I think it's amazing what Sheed's done for Kettering highschol, which is one of the most troubled highschools in the country.

I'd also add that Sheed still has programs still going in Portland and Philly.

Anthem
02-27-2006, 01:18 AM
That's for posterity to decide.
And what a big posterity it is! Almost Walker-esque!

Joke, joke. I have nothing further to add to this thread, so I'll show myself out.

sweabs
02-27-2006, 01:35 AM
Based on this thread, (along with countless others), it's almost as if we've come to the realization that the Pistons are one of the most dominant teams we've seen in a long time...and once again, a better team than our beloved Pacers.

So, we've decided if we can't beat them on the court, then we sure as hell can beat them off the court as "better human beings". Yay!

If I was a Pistons fan, I would take this as a compliment.

Pacersin6
02-27-2006, 02:01 AM
Like I said, for every story about something Sheed's done wrong, there are two more about things he's done right.

I think it's amazing what Sheed's done for Kettering highschol, which is one of the most troubled highschools in the country.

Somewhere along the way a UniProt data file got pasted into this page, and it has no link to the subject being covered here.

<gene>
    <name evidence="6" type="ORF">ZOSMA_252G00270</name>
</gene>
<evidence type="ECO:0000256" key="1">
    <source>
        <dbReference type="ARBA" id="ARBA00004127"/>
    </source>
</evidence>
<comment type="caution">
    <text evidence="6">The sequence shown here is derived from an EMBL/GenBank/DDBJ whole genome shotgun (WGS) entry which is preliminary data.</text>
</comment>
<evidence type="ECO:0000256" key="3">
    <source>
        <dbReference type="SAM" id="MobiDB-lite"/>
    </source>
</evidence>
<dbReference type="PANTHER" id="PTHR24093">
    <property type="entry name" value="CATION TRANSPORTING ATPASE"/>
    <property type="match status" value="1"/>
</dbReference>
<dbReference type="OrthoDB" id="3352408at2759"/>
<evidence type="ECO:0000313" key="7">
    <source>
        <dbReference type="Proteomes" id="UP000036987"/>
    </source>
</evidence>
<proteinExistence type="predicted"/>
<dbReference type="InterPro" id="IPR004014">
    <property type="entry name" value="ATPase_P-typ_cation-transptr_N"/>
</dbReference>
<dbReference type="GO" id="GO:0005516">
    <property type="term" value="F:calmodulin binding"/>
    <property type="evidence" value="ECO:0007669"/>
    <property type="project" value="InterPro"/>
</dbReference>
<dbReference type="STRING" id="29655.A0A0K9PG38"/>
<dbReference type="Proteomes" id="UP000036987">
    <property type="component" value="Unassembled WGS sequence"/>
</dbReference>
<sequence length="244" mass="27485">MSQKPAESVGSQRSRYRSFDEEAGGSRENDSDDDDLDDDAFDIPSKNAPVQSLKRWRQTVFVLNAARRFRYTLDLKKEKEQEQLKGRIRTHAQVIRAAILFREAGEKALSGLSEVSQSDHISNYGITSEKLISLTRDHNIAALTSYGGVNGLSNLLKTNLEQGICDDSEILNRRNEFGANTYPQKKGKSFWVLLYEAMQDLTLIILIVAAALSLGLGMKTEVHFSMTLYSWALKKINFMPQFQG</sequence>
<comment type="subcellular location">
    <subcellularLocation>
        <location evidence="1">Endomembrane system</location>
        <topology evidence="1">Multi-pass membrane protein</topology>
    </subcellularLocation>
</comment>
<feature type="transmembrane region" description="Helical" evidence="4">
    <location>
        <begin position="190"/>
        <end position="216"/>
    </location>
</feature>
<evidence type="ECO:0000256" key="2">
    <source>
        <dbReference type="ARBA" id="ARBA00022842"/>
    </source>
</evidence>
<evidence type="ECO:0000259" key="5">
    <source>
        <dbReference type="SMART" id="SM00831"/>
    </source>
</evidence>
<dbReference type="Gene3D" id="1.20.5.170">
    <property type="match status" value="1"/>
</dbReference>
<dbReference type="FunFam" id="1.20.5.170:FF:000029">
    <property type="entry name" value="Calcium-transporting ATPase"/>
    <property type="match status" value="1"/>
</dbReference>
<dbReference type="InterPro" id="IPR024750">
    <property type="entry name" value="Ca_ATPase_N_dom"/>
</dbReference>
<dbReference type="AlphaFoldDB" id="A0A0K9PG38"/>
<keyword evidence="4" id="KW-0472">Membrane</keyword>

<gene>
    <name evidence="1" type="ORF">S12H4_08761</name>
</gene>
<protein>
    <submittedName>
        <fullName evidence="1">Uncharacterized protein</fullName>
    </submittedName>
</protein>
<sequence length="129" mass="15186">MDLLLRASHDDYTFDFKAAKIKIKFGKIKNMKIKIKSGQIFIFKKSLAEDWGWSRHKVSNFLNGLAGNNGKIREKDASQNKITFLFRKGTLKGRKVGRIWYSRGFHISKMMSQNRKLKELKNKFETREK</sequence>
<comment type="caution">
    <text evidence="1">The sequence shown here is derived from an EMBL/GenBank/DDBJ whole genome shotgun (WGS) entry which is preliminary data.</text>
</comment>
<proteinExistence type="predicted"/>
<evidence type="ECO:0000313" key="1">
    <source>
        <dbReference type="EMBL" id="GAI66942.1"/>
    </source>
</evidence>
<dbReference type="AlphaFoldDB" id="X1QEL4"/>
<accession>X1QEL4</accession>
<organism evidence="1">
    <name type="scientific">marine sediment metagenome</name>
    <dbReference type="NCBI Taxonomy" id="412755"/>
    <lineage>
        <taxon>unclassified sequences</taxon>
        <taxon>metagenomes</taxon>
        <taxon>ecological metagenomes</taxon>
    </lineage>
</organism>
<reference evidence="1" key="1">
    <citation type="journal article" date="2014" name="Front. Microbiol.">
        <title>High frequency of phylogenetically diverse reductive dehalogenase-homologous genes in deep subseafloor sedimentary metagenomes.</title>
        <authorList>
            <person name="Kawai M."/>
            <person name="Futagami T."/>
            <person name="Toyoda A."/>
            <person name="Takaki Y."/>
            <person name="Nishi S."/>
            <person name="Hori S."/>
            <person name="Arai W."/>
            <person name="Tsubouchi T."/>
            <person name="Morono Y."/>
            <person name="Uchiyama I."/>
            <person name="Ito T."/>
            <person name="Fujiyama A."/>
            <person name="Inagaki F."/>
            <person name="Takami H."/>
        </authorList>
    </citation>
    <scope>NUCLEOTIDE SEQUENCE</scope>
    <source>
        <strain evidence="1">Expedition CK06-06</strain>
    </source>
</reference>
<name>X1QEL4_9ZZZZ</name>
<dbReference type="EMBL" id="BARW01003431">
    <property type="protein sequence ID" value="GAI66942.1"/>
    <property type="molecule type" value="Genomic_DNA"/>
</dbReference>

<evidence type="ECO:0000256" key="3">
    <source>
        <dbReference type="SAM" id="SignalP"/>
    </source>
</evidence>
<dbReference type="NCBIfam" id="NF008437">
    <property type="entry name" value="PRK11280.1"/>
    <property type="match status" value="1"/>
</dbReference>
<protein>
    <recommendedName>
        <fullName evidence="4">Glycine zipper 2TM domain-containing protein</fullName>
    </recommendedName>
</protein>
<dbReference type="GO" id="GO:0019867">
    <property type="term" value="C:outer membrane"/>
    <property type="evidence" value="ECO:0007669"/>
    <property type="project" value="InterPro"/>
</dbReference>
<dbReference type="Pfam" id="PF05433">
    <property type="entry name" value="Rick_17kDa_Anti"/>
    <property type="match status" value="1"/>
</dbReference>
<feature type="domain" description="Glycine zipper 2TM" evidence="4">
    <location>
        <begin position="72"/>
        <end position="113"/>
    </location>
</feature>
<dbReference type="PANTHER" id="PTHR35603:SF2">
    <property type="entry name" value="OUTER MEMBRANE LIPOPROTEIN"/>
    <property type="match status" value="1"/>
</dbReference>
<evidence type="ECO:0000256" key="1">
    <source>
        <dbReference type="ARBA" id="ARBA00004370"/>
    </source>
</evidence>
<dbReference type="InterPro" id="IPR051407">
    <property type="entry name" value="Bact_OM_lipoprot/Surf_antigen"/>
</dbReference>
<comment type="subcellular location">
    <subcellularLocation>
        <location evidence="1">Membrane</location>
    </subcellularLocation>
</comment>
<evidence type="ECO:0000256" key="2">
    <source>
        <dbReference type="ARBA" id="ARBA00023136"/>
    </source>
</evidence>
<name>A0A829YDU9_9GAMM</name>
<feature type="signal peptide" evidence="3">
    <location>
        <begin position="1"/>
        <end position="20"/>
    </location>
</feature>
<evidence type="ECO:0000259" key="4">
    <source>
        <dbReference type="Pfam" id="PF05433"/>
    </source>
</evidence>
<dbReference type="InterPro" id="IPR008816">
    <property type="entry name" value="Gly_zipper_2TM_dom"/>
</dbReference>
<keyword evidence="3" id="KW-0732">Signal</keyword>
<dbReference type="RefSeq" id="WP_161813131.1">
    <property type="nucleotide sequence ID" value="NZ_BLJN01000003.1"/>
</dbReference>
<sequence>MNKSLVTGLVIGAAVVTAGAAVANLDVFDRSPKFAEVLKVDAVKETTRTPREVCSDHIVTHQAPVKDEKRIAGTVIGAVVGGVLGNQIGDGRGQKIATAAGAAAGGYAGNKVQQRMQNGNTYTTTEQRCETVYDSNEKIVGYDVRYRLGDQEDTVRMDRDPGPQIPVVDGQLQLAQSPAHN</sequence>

I'd also add that Sheed still has programs still going in Portland and Philly.


This is hard to agree with a Piston fan, Kstat is right. Look, i don't like the way he whines to the officials but he is a good player. Also, from what I have heard he does do a lot for his community. I mean, this is getting rediculous. Look, i love my team but there is no reason to bring this all up. I don't like this but how hard is it to just let this all go? We are not gonna win the championship this year. We are playing pretty solid, but come om. Please.....can we please stop all this...???

:puke:

I feel dirty

Eindar
02-27-2006, 02:42 AM
My only complaint with him, since joining the Pistons, is that he gets WAY, WAY more leash than 99% of players arguing with refs. Sheed hasn't changed his on-court behavior much at all, the refs are now just letting him get away with it, for whatever reason.

FreshPrince22
02-27-2006, 03:22 AM